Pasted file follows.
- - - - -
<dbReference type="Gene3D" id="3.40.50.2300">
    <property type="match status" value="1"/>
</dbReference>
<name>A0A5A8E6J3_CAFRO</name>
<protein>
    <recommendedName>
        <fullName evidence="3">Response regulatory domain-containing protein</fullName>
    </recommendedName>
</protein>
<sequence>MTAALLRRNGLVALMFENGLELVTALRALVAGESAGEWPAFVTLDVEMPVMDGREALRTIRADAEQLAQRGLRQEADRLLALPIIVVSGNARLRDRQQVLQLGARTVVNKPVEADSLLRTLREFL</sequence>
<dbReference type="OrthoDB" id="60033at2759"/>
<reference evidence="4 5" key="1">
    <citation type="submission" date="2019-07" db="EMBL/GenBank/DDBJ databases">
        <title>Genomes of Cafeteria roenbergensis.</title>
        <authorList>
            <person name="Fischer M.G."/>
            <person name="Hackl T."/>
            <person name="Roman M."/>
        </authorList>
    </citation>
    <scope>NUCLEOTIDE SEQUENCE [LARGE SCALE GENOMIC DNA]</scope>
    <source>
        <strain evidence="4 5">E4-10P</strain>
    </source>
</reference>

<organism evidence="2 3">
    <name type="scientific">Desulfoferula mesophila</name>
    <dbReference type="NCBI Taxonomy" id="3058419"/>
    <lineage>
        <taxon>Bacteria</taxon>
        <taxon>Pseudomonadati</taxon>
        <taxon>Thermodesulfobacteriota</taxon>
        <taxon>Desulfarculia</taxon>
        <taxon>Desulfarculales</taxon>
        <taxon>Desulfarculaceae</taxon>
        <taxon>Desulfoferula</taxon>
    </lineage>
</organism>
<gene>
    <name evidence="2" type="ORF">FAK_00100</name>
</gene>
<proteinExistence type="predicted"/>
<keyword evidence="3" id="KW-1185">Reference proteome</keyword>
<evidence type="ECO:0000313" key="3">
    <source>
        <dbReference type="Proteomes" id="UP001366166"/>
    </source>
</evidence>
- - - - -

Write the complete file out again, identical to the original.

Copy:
<dbReference type="Gene3D" id="3.40.50.2300">
    <property type="match status" value="1"/>
</dbReference>
<name>A0A5A8E6J3_CAFRO</name>
<protein>
    <recommendedName>
        <fullName evidence="3">Response regulatory domain-containing protein</fullName>
    </recommendedName>
</protein>
<sequence>MTAALLRRNGLVALMFENGLELVTALRALVAGESAGEWPAFVTLDVEMPVMDGREALRTIRADAEQLAQRGLRQEADRLLALPIIVVSGNARLRDRQQVLQLGARTVVNKPVEADSLLRTLREFL</sequence>
<dbReference type="OrthoDB" id="60033at2759"/>
<reference evidence="4 5" key="1">
    <citation type="submission" date="2019-07" db="EMBL/GenBank/DDBJ databases">
        <title>Genomes of Cafeteria roenbergensis.</title>
        <authorList>
            <person name="Fischer M.G."/>
            <person name="Hackl T."/>
            <person name="Roman M."/>
        </authorList>
    </citation>
    <scope>NUCLEOTIDE SEQUENCE [LARGE SCALE GENOMIC DNA]</scope>
    <source>
        <strain evidence="4 5">E4-10P</strain>
    </source>
</reference>

<organism evidence="2 3">
    <name type="scientific">Desulfoferula mesophila</name>
    <dbReference type="NCBI Taxonomy" id="3058419"/>
    <lineage>
        <taxon>Bacteria</taxon>
        <taxon>Pseudomonadati</taxon>
        <taxon>Thermodesulfobacteriota</taxon>
        <taxon>Desulfarculia</taxon>
        <taxon>Desulfarculales</taxon>
        <taxon>Desulfarculaceae</taxon>
        <taxon>Desulfoferula</taxon>
    </lineage>
</organism>
<gene>
    <name evidence="2" type="ORF">FAK_00100</name>
</gene>
<proteinExistence type="predicted"/>
<keyword evidence="3" id="KW-1185">Reference proteome</keyword>
<evidence type="ECO:0000313" key="3">
    <source>
        <dbReference type="Proteomes" id="UP001366166"/>
    </source>
</evidence>